Whether you’re passionate about the arts or simply looking for something to do in the penultimate week of summer, head to Bouquet Kyiv Stage for some inspiration.
The first half of 2020 was a real test of Kyiv’s resilience and patience. This summer, however, most of us are tentatively rediscovering the things that made us happy pre-quarantine. The capital’s multifaceted culture scene has been particularly quick to adapt to the ‘new normal’. Among the pioneers is Bouquet Kyiv Stage, an innovative arts festival established in 2018, with a focus on Ukrainian artists.
City of Masters
Bouquet Kyiv Stage takes place in the heart of the city, in the grounds of Sofiivskyi Cathedral. In the August heat, Sofiia Kyivska Garden is a haven of greenery and tranquillity. There are 40 events in the programme, including theatre, music, exhibitions, a poetry marathon, and talks under the 100-year-old ash tree. Every year the festival has a different theme; this year’s is ‘City of Masters’.
The Master’s Voice
“These days, pure information is of interest to no one,” says the festival’s music consultant, Liubov Morozova. “What we need is an individual, a personality, a voice. We’re always looking for our very own Virgil. That voice – the Master’s voice – is what we follow…” The musical programme includes never-before-heard pieces by the greatest Ukrainian symphony composer, Borys Liatoshynskyi, as well as masterpieces of film music by Vadym Khrapachov.
Voices of the City
Many of the festival’s events explore the interplay between cities and creativity: how do cities influence the writer’s craft, or inspire artists to create? Guests can expect to discover how the voice of a city can reveal itself in a work of fiction, in discussions with prominent Ukrainian writers such as Kateryna Kalitko, Artem Chekh, Serhii Zhadan, Svitlana Taratorina, and Sofia Andrukhovych. Translators too can capture the spirit of a city in their work: find out more with acclaimed translators Mark Bielorusts and Iaroslava Strikha.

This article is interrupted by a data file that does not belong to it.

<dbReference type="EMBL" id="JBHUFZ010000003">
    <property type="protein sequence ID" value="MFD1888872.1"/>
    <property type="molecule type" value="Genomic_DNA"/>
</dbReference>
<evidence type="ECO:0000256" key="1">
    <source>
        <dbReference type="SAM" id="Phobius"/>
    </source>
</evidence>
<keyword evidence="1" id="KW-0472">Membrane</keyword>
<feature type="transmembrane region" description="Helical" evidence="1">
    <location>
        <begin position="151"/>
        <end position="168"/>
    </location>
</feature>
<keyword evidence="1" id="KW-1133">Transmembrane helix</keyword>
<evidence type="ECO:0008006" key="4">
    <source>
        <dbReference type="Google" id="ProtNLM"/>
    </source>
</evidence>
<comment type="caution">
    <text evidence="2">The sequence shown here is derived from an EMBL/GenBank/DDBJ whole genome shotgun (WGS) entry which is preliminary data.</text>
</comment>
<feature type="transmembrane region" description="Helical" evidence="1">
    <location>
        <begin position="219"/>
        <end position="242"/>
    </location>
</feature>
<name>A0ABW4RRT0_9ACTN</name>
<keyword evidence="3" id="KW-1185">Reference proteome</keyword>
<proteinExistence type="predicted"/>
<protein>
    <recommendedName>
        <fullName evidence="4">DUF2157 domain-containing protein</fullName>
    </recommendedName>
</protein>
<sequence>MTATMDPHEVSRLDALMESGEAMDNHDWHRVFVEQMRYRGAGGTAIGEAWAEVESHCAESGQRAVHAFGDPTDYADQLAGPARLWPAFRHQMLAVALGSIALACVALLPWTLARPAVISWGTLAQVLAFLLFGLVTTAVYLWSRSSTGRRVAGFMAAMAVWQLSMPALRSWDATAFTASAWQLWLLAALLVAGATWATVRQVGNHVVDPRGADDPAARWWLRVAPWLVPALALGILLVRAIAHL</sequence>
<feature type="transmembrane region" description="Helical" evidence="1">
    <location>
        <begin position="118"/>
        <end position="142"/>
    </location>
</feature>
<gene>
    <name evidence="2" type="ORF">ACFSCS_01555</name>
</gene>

The Spirit of Kyiv
For fans of classic literature, there is ‘Mykhailo Bulhakov’s Alma Mater’, an exhibition organised by the Bulhakov Museum. Focusing on the author’s relationship with Kyiv, it shows how a city can become an integral element of an author’s creative world. “Bulhakov left Kyiv at the age of 28,” says curator Liudmyla Hubianuri. “Kyiv was where he started writing. It was where he spent his formative years, and where he developed his tastes in literature, theatre, and music. Kyiv is a part of his fictional world. And his whole life, he would keep on revisiting the Kyiv he knew, and the city’s particular atmosphere.”
This year, due to social distancing measures, it’s more important than ever to plan your visit and book your seats in advance. When you check out the schedule, make sure you also take note of the new rules (including some seating restrictions and the compulsory use of masks). Be safe and stick to them: by doing so, you’re also protecting fellow visitors, performers, and festival staff.
Life goes on
“Right now we don’t really understand what’s ahead,” says the festival’s co-founder, Yevhenii Utkin. “All we know is that life goes on. And it’s up to us what kind of life it will be. We want this life to be beautiful. That’s why we’re hosting Bouquet Kyiv Stage.”
Let this festival remind you that life goes on. And wherever there is life, there is art.
Bouquet Kyiv Stage
20 – 25 August
Sofiia Kyivska Garden (Volodymyrska 24)
Photo credit Vitaliy Mariash